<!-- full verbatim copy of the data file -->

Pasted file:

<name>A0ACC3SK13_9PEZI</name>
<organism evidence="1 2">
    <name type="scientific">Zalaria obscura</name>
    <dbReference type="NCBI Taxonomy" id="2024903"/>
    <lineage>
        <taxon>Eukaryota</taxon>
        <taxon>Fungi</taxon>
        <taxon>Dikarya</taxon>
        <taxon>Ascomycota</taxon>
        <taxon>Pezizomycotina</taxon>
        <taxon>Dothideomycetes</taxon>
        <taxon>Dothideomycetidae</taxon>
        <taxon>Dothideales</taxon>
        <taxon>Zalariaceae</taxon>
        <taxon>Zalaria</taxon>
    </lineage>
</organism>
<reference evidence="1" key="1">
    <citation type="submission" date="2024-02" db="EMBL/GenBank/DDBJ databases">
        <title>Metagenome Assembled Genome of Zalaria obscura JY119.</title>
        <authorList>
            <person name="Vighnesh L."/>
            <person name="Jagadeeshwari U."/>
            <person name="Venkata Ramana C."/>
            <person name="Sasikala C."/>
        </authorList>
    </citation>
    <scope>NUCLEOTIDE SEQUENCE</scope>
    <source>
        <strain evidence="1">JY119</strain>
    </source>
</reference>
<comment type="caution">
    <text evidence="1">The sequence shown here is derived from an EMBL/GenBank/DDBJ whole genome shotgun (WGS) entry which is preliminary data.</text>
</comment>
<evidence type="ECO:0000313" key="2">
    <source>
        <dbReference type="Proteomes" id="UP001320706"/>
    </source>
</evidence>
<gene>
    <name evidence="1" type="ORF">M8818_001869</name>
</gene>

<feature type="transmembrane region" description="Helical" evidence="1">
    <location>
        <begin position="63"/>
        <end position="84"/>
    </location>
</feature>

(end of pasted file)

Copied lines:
<name>A0ACC3SK13_9PEZI</name>
<organism evidence="1 2">
    <name type="scientific">Zalaria obscura</name>
    <dbReference type="NCBI Taxonomy" id="2024903"/>
    <lineage>
        <taxon>Eukaryota</taxon>
        <taxon>Fungi</taxon>
        <taxon>Dikarya</taxon>
        <taxon>Ascomycota</taxon>
        <taxon>Pezizomycotina</taxon>
        <taxon>Dothideomycetes</taxon>
        <taxon>Dothideomycetidae</taxon>
        <taxon>Dothideales</taxon>
        <taxon>Zalariaceae</taxon>
        <taxon>Zalaria</taxon>
    </lineage>
</organism>
<reference evidence="1" key="1">
    <citation type="submission" date="2024-02" db="EMBL/GenBank/DDBJ databases">
        <title>Metagenome Assembled Genome of Zalaria obscura JY119.</title>
        <authorList>
            <person name="Vighnesh L."/>
            <person name="Jagadeeshwari U."/>
            <person name="Venkata Ramana C."/>
            <person name="Sasikala C."/>
        </authorList>
    </citation>
    <scope>NUCLEOTIDE SEQUENCE</scope>
    <source>
        <strain evidence="1">JY119</strain>
    </source>
</reference>
<comment type="caution">
    <text evidence="1">The sequence shown here is derived from an EMBL/GenBank/DDBJ whole genome shotgun (WGS) entry which is preliminary data.</text>
</comment>
<evidence type="ECO:0000313" key="2">
    <source>
        <dbReference type="Proteomes" id="UP001320706"/>
    </source>
</evidence>
<gene>
    <name evidence="1" type="ORF">M8818_001869</name>
</gene>

<feature type="transmembrane region" description="Helical" evidence="1">
    <location>
        <begin position="63"/>
        <end position="84"/>
    </location>
</feature>